Data Changemakers: Cliff Gibson, Owner, DBR Data
Cliff Gibson has worked across Electronics, Automotive & Life Sciences over the past 20 years, always looking to drive value out of information and people. Recent achievements include an end- to-end implementation of a Master Data Management solution to support Identification of Medicinal Products (IDMP), delivering Single View of Product across multiple global organisations within a complex federated environment.
Please describe a little about your own background and you ended up working with data?
“I guess my journey into data was one born out of frustration of not being able to get or provide answers quickly and accurately for my customers!”
In my personal life, particularly in relation to sport and fitness, everything I do is connected and available. I can track every element of my quantified self, yet in the office it was totally the opposite! I set out on a mission to be able to deliver my customers the same connected experience I knew was possible.
Career-wise, I started my journey in Finance, before moving into a logistics/purchasing role and then moving into IT as part of an ERP implementation. My first IT role was as a software engineer working with a mixture of electronics, retail & automotive customers across 13 years. I then had the opportunity to move into Life Sciences for the last 9 years, where my career moved into Information Architecture.
Would you say that you are a business person or a technical person or something else?
Something else for sure! I’ve never set a career path or had prior formal qualifications, each job was an opportunistic move at the time. I believe this gives me an appreciation for both sides of the tussle between business and IT! I like to think I can apply technology to business problems and exploit it to gain business advantage.
What is your current role and its main responsibilities as they relate to data?
I have just left a role as an Enterprise Architect in Life Sciences, and started DBR Data, with a vision of improving people’s lives through data, one engagement at a time!
Whether this be via articles and sharing of knowledge, or implementations of Governance capabilities, MDM solutions, Low Code platforms etc. they all make a difference.
What has been the most challenging data-related project you have worked on and why? What was your role in it and was the project a success and why?
The most recent was the most challenging. It was an MDM implementation to meet the needs of the EU IDMP obligations. This is a very complex set of requirements impacting many individuals that don’t normally share data – R&D, Manufacturing, Commercial and IT have to come together despite having different drivers. I led the implementation of Semarchy’s MDM platform, working with VIQTOR DAVIS. This included overseeing the project from CIO level down to data stewards including the design, road-map, vendor relationships and stakeholder engagement.
The project was a success due to there being a small team – only 4 on core team. This meant we were able to maintain a strict focus on what we were trying to deliver supported by technology that enabled us to deliver incremental changes. I worked with VIQTOR DAVIS to maintain a bigger vision of the peripheral benefits in domains outside of IDMP that were to come later.
What did you learn from the experience?
The technology was interesting but I learned not to sell that but to sell the “Why?”
Simon Sinek’s “Golden Circle” found its way into many of my presentations. I tried to convey what the benefits of MDM would be, so rather than it being about cool technology, it was about: “Let’s go and use it to do things better”. We talked about Inventory Reporting, IDMP, Patient Safety etc instead of Master Data Management.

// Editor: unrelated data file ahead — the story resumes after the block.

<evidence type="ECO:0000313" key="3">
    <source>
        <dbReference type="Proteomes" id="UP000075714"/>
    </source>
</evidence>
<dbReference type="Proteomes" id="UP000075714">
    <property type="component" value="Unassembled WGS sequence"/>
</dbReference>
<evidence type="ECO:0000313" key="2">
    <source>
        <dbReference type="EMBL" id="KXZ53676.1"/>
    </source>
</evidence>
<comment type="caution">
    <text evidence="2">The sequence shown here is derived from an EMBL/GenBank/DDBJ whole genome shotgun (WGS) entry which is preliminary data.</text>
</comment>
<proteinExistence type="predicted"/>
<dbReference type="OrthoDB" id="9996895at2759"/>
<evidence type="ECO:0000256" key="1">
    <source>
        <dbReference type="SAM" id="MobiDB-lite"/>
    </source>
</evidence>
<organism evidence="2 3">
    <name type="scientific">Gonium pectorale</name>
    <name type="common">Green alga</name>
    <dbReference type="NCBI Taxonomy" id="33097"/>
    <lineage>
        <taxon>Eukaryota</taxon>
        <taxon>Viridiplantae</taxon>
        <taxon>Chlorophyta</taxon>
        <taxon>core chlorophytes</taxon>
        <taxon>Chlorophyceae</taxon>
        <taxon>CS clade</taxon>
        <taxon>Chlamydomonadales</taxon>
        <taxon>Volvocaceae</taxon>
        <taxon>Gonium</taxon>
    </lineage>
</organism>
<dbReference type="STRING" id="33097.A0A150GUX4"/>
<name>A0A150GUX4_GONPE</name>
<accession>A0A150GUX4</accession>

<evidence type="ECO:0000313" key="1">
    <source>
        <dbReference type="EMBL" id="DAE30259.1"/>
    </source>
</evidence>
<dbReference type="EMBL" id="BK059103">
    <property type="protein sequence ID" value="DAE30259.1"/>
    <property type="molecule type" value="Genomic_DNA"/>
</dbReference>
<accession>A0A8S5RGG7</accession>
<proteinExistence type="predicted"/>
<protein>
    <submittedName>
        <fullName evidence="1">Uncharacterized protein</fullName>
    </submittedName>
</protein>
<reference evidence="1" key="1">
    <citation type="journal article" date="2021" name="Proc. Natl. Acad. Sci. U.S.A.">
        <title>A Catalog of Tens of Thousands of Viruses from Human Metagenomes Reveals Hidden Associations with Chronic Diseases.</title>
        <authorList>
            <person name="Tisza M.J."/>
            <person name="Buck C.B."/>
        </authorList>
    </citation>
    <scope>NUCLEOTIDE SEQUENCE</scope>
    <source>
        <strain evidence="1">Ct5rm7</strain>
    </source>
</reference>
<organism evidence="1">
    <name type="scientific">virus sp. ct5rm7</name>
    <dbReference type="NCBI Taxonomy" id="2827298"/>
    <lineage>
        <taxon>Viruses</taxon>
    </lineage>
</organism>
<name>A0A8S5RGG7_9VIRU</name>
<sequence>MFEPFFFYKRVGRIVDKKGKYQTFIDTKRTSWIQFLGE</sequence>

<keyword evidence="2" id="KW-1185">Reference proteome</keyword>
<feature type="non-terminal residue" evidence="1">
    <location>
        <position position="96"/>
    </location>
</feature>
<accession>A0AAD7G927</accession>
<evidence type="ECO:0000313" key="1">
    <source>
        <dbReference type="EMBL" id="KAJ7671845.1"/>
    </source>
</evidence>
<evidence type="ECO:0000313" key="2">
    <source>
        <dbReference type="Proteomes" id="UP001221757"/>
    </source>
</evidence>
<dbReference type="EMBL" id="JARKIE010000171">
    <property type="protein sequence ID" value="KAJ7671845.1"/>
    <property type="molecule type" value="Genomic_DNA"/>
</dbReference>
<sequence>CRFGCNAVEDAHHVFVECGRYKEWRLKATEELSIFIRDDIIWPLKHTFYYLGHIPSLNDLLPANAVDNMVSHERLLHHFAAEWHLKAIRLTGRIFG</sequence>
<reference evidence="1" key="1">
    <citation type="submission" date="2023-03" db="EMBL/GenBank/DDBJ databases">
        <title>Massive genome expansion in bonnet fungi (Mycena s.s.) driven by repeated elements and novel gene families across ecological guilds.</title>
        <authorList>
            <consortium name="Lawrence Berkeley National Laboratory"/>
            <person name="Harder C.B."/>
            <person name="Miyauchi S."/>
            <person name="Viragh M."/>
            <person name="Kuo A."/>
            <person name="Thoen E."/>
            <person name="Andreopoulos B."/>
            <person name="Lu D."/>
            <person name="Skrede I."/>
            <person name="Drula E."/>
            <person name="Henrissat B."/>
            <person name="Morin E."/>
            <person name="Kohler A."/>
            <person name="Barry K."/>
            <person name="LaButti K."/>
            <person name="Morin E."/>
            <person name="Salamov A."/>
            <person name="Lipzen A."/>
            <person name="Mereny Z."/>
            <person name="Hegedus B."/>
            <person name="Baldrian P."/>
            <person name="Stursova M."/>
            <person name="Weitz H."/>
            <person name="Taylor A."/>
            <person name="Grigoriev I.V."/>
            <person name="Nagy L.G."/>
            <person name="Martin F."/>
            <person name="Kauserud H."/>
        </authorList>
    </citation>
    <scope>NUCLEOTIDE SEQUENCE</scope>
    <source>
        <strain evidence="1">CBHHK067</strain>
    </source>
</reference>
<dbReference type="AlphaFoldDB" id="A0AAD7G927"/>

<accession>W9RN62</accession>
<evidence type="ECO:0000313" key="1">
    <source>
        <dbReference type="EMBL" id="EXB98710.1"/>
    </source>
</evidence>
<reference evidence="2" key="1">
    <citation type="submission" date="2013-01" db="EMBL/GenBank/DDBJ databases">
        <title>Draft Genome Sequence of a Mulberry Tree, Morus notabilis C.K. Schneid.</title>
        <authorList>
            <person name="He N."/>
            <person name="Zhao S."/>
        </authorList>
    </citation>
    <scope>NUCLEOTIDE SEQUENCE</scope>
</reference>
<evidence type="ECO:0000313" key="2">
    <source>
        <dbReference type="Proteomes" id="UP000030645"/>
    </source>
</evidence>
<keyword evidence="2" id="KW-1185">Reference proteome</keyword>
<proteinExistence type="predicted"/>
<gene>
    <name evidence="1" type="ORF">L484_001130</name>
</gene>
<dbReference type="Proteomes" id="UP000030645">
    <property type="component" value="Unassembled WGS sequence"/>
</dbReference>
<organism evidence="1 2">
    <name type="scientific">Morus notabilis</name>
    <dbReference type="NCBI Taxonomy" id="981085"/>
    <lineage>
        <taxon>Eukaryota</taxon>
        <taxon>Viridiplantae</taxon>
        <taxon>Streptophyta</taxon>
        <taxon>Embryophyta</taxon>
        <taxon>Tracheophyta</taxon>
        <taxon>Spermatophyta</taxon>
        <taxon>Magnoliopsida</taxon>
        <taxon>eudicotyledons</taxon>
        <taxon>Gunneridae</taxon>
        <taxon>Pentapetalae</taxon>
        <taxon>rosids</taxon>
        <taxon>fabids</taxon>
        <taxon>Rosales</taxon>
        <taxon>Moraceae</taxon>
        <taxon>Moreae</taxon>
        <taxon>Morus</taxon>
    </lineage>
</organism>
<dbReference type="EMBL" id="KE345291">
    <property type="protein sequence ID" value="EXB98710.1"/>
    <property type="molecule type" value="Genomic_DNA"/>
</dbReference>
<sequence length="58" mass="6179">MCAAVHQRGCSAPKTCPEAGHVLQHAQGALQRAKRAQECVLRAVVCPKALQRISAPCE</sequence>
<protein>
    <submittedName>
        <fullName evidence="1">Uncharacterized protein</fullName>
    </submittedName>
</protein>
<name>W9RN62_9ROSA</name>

“Very few people get excited about MDM (fortunately I seem to know many of them!) but everyone wants to save cost, increase revenues, improve efficiency & reduce errors.”
Identify the people and their problems, discover the data, overlay the processes and then comes the technology.
What do you think are the key trends in data management today and how do you think it will change the way we all do business?
We see a lot of talk about Artificial Intelligence, Machine Learning, Internet of Things etc, and these are clearly the trends but many are sold to us for making sense of bad data.
“I’ve never been one for trends. Whilst all these technologies are cool, I still see many companies struggling to get the basics right.”
The use of these tools to extract data from unstructured sources as an example, is often because businesses have not yet put a good structure around their structured data. They have no governance in place, and so they need the new technology to make sense of what they’ve organically created.
For me a combination of three things is where companies should focus, Information Governance, Master Data Management & Low Code Development. Understand your data, build your data platform, develop your apps on top of the platform – relatively low cost, quick to execute with immediate returns.
Cloud etc – how far into that are you? Have some of the concerns about off premise data gone away?
I am not overly convinced about Cloud. Maybe I am being selfish and concerned about the sprawl of unconnected data that is happening before us.
“We are seeing lots of cloud applications and therefore lots of data in the cloud which is not connected or managed effectively.”
This is a necessity, unfortunately, as IT is still seen as being too slow to deliver and cannot offer a viable alternative so the trend will continue. If we can get the right platforms in place to help IT offer a viable alternative then that will make things better.
Where there is benefit, is engaging with data services or algorithms that are cloud hosted. For example, getting daily exchange rates, ISO definitions or even forecasting algorithms that can remove the need for having in-house forecasting software. Where you are subscribing to regular data feeds like these or carrying out ad-hoc complex calculations cloud can certainly add value.